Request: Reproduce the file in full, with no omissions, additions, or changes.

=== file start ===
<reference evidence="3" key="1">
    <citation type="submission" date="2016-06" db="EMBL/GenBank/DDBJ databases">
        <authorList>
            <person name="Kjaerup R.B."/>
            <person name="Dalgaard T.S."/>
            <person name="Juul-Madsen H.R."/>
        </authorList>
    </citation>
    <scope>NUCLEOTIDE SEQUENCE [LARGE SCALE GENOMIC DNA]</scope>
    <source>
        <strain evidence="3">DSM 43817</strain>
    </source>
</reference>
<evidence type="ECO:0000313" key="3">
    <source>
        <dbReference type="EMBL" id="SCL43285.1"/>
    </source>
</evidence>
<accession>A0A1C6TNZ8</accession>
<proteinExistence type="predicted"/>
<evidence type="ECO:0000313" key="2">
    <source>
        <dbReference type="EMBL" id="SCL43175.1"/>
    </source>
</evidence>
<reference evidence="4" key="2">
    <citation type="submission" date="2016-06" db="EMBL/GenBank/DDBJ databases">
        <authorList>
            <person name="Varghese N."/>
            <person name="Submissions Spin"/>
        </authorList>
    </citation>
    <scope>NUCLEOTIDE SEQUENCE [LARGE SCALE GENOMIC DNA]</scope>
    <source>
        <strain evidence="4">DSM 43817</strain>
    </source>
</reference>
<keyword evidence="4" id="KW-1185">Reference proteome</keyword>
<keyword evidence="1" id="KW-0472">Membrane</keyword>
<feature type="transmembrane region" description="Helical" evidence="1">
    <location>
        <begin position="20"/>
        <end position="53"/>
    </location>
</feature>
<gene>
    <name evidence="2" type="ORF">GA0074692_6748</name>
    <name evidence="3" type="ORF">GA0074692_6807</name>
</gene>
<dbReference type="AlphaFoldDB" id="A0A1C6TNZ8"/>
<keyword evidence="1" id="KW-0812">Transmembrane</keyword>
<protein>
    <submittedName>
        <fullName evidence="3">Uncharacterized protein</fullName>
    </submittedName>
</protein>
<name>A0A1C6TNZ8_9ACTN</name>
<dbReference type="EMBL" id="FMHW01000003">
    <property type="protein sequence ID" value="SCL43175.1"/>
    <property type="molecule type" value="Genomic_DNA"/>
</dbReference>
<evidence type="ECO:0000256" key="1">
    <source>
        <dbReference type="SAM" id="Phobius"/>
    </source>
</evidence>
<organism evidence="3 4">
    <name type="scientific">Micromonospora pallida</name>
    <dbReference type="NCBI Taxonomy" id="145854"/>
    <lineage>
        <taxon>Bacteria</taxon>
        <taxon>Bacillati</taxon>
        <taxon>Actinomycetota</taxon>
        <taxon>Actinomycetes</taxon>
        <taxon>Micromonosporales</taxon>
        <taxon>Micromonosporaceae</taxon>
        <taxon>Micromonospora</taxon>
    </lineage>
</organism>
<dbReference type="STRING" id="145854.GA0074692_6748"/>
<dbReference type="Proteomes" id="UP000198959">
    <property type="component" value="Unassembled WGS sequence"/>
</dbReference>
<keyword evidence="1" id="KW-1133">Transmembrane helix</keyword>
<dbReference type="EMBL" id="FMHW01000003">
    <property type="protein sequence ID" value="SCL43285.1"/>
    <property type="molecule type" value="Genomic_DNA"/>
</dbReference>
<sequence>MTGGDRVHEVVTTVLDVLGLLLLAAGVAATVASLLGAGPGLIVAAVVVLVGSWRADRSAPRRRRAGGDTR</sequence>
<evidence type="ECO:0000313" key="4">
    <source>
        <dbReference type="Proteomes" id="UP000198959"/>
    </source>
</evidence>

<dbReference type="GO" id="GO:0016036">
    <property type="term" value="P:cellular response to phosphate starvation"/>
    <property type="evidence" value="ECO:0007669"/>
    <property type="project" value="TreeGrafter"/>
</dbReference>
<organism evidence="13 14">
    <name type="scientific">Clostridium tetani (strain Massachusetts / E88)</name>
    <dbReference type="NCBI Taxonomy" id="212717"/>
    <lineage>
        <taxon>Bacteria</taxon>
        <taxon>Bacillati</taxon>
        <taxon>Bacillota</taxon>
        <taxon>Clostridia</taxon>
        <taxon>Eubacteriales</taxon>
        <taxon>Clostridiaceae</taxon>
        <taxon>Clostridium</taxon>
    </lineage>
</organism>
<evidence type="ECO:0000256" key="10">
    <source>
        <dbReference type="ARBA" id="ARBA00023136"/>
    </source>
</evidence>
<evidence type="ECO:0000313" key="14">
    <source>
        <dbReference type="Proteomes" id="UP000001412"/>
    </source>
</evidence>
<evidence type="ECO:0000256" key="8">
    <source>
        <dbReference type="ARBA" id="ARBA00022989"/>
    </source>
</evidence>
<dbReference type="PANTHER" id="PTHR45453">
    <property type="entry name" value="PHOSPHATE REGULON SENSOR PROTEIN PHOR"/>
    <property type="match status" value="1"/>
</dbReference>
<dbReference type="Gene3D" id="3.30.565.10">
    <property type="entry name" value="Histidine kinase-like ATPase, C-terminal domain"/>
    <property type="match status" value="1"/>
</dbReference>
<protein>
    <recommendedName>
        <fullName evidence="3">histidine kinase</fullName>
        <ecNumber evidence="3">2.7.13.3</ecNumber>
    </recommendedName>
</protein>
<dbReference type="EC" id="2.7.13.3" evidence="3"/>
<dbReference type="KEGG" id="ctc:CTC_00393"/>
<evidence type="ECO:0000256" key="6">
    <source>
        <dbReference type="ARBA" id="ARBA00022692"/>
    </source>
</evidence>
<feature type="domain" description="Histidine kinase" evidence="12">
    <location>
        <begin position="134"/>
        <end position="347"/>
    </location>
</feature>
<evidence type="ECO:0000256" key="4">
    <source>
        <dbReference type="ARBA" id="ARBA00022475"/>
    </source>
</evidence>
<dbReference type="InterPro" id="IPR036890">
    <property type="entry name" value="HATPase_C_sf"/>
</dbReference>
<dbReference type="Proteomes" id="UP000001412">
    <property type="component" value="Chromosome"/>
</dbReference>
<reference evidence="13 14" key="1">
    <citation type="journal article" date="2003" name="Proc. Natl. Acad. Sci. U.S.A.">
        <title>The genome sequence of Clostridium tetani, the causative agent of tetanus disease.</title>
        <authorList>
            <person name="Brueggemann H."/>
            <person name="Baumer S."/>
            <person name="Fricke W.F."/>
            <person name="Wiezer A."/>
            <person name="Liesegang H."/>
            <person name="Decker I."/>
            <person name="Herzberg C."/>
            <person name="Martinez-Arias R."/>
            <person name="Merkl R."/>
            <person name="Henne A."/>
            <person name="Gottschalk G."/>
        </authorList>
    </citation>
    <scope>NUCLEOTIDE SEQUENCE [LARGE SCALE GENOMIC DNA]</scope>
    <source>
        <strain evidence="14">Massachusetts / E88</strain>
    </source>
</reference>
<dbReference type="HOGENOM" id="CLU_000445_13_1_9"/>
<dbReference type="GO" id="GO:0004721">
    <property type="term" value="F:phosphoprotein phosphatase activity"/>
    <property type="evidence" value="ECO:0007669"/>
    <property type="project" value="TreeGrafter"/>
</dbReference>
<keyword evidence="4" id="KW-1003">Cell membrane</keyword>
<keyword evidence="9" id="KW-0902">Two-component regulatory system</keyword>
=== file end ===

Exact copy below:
<reference evidence="3" key="1">
    <citation type="submission" date="2016-06" db="EMBL/GenBank/DDBJ databases">
        <authorList>
            <person name="Kjaerup R.B."/>
            <person name="Dalgaard T.S."/>
            <person name="Juul-Madsen H.R."/>
        </authorList>
    </citation>
    <scope>NUCLEOTIDE SEQUENCE [LARGE SCALE GENOMIC DNA]</scope>
    <source>
        <strain evidence="3">DSM 43817</strain>
    </source>
</reference>
<evidence type="ECO:0000313" key="3">
    <source>
        <dbReference type="EMBL" id="SCL43285.1"/>
    </source>
</evidence>
<accession>A0A1C6TNZ8</accession>
<proteinExistence type="predicted"/>
<evidence type="ECO:0000313" key="2">
    <source>
        <dbReference type="EMBL" id="SCL43175.1"/>
    </source>
</evidence>
<reference evidence="4" key="2">
    <citation type="submission" date="2016-06" db="EMBL/GenBank/DDBJ databases">
        <authorList>
            <person name="Varghese N."/>
            <person name="Submissions Spin"/>
        </authorList>
    </citation>
    <scope>NUCLEOTIDE SEQUENCE [LARGE SCALE GENOMIC DNA]</scope>
    <source>
        <strain evidence="4">DSM 43817</strain>
    </source>
</reference>
<keyword evidence="4" id="KW-1185">Reference proteome</keyword>
<keyword evidence="1" id="KW-0472">Membrane</keyword>
<feature type="transmembrane region" description="Helical" evidence="1">
    <location>
        <begin position="20"/>
        <end position="53"/>
    </location>
</feature>
<gene>
    <name evidence="2" type="ORF">GA0074692_6748</name>
    <name evidence="3" type="ORF">GA0074692_6807</name>
</gene>
<dbReference type="AlphaFoldDB" id="A0A1C6TNZ8"/>
<keyword evidence="1" id="KW-0812">Transmembrane</keyword>
<protein>
    <submittedName>
        <fullName evidence="3">Uncharacterized protein</fullName>
    </submittedName>
</protein>
<name>A0A1C6TNZ8_9ACTN</name>
<dbReference type="EMBL" id="FMHW01000003">
    <property type="protein sequence ID" value="SCL43175.1"/>
    <property type="molecule type" value="Genomic_DNA"/>
</dbReference>
<evidence type="ECO:0000256" key="1">
    <source>
        <dbReference type="SAM" id="Phobius"/>
    </source>
</evidence>
<organism evidence="3 4">
    <name type="scientific">Micromonospora pallida</name>
    <dbReference type="NCBI Taxonomy" id="145854"/>
    <lineage>
        <taxon>Bacteria</taxon>
        <taxon>Bacillati</taxon>
        <taxon>Actinomycetota</taxon>
        <taxon>Actinomycetes</taxon>
        <taxon>Micromonosporales</taxon>
        <taxon>Micromonosporaceae</taxon>
        <taxon>Micromonospora</taxon>
    </lineage>
</organism>
<dbReference type="STRING" id="145854.GA0074692_6748"/>
<dbReference type="Proteomes" id="UP000198959">
    <property type="component" value="Unassembled WGS sequence"/>
</dbReference>
<keyword evidence="1" id="KW-1133">Transmembrane helix</keyword>
<dbReference type="EMBL" id="FMHW01000003">
    <property type="protein sequence ID" value="SCL43285.1"/>
    <property type="molecule type" value="Genomic_DNA"/>
</dbReference>
<sequence>MTGGDRVHEVVTTVLDVLGLLLLAAGVAATVASLLGAGPGLIVAAVVVLVGSWRADRSAPRRRRAGGDTR</sequence>
<evidence type="ECO:0000313" key="4">
    <source>
        <dbReference type="Proteomes" id="UP000198959"/>
    </source>
</evidence>

<dbReference type="GO" id="GO:0016036">
    <property type="term" value="P:cellular response to phosphate starvation"/>
    <property type="evidence" value="ECO:0007669"/>
    <property type="project" value="TreeGrafter"/>
</dbReference>
<organism evidence="13 14">
    <name type="scientific">Clostridium tetani (strain Massachusetts / E88)</name>
    <dbReference type="NCBI Taxonomy" id="212717"/>
    <lineage>
        <taxon>Bacteria</taxon>
        <taxon>Bacillati</taxon>
        <taxon>Bacillota</taxon>
        <taxon>Clostridia</taxon>
        <taxon>Eubacteriales</taxon>
        <taxon>Clostridiaceae</taxon>
        <taxon>Clostridium</taxon>
    </lineage>
</organism>
<evidence type="ECO:0000256" key="10">
    <source>
        <dbReference type="ARBA" id="ARBA00023136"/>
    </source>
</evidence>
<evidence type="ECO:0000313" key="14">
    <source>
        <dbReference type="Proteomes" id="UP000001412"/>
    </source>
</evidence>
<evidence type="ECO:0000256" key="8">
    <source>
        <dbReference type="ARBA" id="ARBA00022989"/>
    </source>
</evidence>
<dbReference type="PANTHER" id="PTHR45453">
    <property type="entry name" value="PHOSPHATE REGULON SENSOR PROTEIN PHOR"/>
    <property type="match status" value="1"/>
</dbReference>
<dbReference type="Gene3D" id="3.30.565.10">
    <property type="entry name" value="Histidine kinase-like ATPase, C-terminal domain"/>
    <property type="match status" value="1"/>
</dbReference>
<protein>
    <recommendedName>
        <fullName evidence="3">histidine kinase</fullName>
        <ecNumber evidence="3">2.7.13.3</ecNumber>
    </recommendedName>
</protein>
<dbReference type="EC" id="2.7.13.3" evidence="3"/>
<dbReference type="KEGG" id="ctc:CTC_00393"/>
<evidence type="ECO:0000256" key="6">
    <source>
        <dbReference type="ARBA" id="ARBA00022692"/>
    </source>
</evidence>
<feature type="domain" description="Histidine kinase" evidence="12">
    <location>
        <begin position="134"/>
        <end position="347"/>
    </location>
</feature>
<evidence type="ECO:0000256" key="4">
    <source>
        <dbReference type="ARBA" id="ARBA00022475"/>
    </source>
</evidence>
<dbReference type="InterPro" id="IPR036890">
    <property type="entry name" value="HATPase_C_sf"/>
</dbReference>
<dbReference type="Proteomes" id="UP000001412">
    <property type="component" value="Chromosome"/>
</dbReference>
<reference evidence="13 14" key="1">
    <citation type="journal article" date="2003" name="Proc. Natl. Acad. Sci. U.S.A.">
        <title>The genome sequence of Clostridium tetani, the causative agent of tetanus disease.</title>
        <authorList>
            <person name="Brueggemann H."/>
            <person name="Baumer S."/>
            <person name="Fricke W.F."/>
            <person name="Wiezer A."/>
            <person name="Liesegang H."/>
            <person name="Decker I."/>
            <person name="Herzberg C."/>
            <person name="Martinez-Arias R."/>
            <person name="Merkl R."/>
            <person name="Henne A."/>
            <person name="Gottschalk G."/>
        </authorList>
    </citation>
    <scope>NUCLEOTIDE SEQUENCE [LARGE SCALE GENOMIC DNA]</scope>
    <source>
        <strain evidence="14">Massachusetts / E88</strain>
    </source>
</reference>
<dbReference type="HOGENOM" id="CLU_000445_13_1_9"/>
<dbReference type="GO" id="GO:0004721">
    <property type="term" value="F:phosphoprotein phosphatase activity"/>
    <property type="evidence" value="ECO:0007669"/>
    <property type="project" value="TreeGrafter"/>
</dbReference>
<keyword evidence="4" id="KW-1003">Cell membrane</keyword>
<keyword evidence="9" id="KW-0902">Two-component regulatory system</keyword>